Over the next four decades, Bonewits became one of North America’s leading experts on ancient and modern druidism, witchcraft and the rapidly growing Earth religions movement. He was a 3rd Degree Druid within the United Ancient Order of Druids, a retired High Priest in both the Gardnerian and the New Reformed Orthodox Order of the Golden Dawn traditions of Wicca and an initiate of Santeria and the “Caliphate Line” of the Ordo Templi Orientis. Despite all these achievements, Bonewits said he was not a pagan spiritual leader, but merely one of the Neopagan movement’s better-known “unindicted co-conspirators.”

Bonewits edited the neopagan journal, Gnostica, and founded the Aquarian Anti-Defamation League, a civil liberties organization for members of minority belief systems. He published several books (“Bonewits’s Essential Guide to Druidism,” “Neopagan Rites” and “Real Energy: Systems, Spirits, and Substances to Heal, Change and Grow,”) and released two albums (“Be Pagan Once Again” and “Avalon Is Rising.”) In August 2010, he donated all of his scholarly papers to the University of California, Santa Barbara, for inclusion in the American Religions Collection.

When not focused on his religious and occultist path, Bonewits made a living as a computer consultant, technical writer and professional speaker. He married six times, the last to tarot expert and Wiccan priestess, Phaedra Bonewits, with whom he also co-founded the Real Magic School, an online school of neopagan and general occult studies. Bonewits also fathered one son, Arthur Lipp-Bonewits.

In 1983, Bonewits launched Ar nDraiocht Fein (ADF), an international fellowship devoted to creating a public tradition of neopagan druidry. Druids are polytheistic nature worshippers who practice in a solitary fashion or in congregations known as groves. The organization, which was founded with the goal of “researching and expanding sound modern scholarship about the ancient Celts and other Indo-European peoples, in order to reconstruct what the Old Religions of Europe really were,” currently has more than 1,100 members. ADF plans to hold a special service to celebrate Bonewits’s life and achievements on Aug. 19 during Summerland, an ADF unity festival and pagan spiritual retreat in Yellow Springs, Ohio.


Edith Shain

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Categories: Extraordinary People, Medicine

shain.jpgWhen Edith “Edie” Shain kissed a stranger 65 years ago, she became a part of history.
The New York native was working as a nurse at the now-demolished Doctors Hospital in Manhattan on August 14, 1945, when President Harry S. Truman announced that the war with Japan had ended. To celebrate, Shain headed to Times Square, where she encountered an equally-joyous American seaman wearing a dark-blue uniform. Just as she emerged from the subway, the sailor pulled Shain into his arms and kissed her. That kiss was captured by photographer Alfred Eisenstaedt, who published the image in Life Magazine. It eventually became the most reproduced picture in the history of the publication.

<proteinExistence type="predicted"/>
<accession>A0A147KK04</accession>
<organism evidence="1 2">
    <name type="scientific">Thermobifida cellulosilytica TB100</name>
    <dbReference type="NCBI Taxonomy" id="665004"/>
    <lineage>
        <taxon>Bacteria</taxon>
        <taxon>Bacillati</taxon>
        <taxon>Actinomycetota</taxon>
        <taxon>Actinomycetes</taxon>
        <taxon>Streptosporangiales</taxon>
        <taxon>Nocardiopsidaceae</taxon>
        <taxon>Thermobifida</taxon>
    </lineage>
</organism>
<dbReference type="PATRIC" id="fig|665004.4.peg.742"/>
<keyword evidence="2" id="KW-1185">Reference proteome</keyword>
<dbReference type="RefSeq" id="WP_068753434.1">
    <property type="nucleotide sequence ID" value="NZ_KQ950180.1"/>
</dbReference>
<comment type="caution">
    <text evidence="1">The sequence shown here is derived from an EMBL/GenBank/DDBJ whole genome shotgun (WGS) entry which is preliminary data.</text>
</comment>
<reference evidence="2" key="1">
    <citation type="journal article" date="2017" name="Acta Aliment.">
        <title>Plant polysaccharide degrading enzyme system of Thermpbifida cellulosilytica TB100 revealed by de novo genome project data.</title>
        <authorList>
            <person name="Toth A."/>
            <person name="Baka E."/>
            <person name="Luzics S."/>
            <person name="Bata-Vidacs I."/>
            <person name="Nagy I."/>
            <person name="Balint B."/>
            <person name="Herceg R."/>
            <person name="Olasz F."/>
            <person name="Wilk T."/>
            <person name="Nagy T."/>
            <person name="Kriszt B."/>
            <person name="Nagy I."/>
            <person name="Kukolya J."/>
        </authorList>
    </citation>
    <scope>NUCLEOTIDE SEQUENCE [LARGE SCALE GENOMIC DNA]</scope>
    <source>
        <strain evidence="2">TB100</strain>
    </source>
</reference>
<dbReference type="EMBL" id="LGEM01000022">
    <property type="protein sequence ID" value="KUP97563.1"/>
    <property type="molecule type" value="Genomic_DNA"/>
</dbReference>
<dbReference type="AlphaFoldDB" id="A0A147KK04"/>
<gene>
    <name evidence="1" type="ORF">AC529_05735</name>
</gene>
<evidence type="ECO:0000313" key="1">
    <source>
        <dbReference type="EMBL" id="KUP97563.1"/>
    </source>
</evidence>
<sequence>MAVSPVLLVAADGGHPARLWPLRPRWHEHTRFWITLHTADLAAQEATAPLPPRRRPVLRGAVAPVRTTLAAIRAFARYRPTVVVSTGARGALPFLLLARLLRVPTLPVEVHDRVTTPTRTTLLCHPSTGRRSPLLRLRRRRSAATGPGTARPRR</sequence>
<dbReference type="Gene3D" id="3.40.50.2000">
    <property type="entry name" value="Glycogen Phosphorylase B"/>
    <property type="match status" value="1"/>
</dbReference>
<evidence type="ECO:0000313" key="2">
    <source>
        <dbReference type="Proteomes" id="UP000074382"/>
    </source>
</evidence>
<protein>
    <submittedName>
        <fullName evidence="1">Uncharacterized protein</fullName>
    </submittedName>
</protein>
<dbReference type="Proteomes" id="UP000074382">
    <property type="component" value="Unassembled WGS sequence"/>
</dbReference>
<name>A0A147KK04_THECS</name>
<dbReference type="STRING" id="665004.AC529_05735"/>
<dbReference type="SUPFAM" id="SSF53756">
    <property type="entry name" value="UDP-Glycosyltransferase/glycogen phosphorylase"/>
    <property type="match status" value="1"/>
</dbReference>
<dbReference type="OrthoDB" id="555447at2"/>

For decades, Eisenstaedt didn’t know the identity of the couple immortalized in his iconic V-J Day photograph; the couple apparently parted ways and disappeared into the cheering crowd right after the kiss ended. But in the late 1970s, Shain wrote to Eisenstaedt and claimed to be the nurse in the picture.
Shain’s letter gave the editors of Life Magazine the idea to write a followup article. That story, which appeared in the Aug. 1980 issue, urged the kissing sailor to come forward. Two months later, the editors noted that 11 men and three women had claimed to be the subjects of the photograph. Although Shain is generally considered to have the best claim — Eisenstaedt agreed that she was the woman in the picture after meeting her in California — the identity of the sailor remains a mystery.
“Someone grabbed me and kissed me, and I let him because he fought for his country,” Shain once said. “I closed my eyes when I kissed him. I never saw him.”
To commemorate the 60th anniversary of V-J Day, artist J. Seward Johnson II designed a 25-foot, 6,000 pound replica of the kiss that he called “Unconditional Surrender.” A life-size aluminum statue of the famous embrace also stands in Times Square, and each year couples gather near it and reenact the amorous moment of jubilation.
After the war ended, Shain earned an education degree from New York University. She moved to Los Angeles in the early 1950s and spent the next three decades teaching kindergarten and first grade and raising a family. To make ends meet, she moonlighted as a nurse at an area hospital.
Once Shain went public about appearing in the Life magazine photo, veterans groups around the nation invited her to take part in commemorative events. In 2008, she even served as the grand marshal in New York City’s Veterans Day parade.
Shain died on June 20 of liver cancer. She was 91.
(Photo by Troy Li. Used with permission.)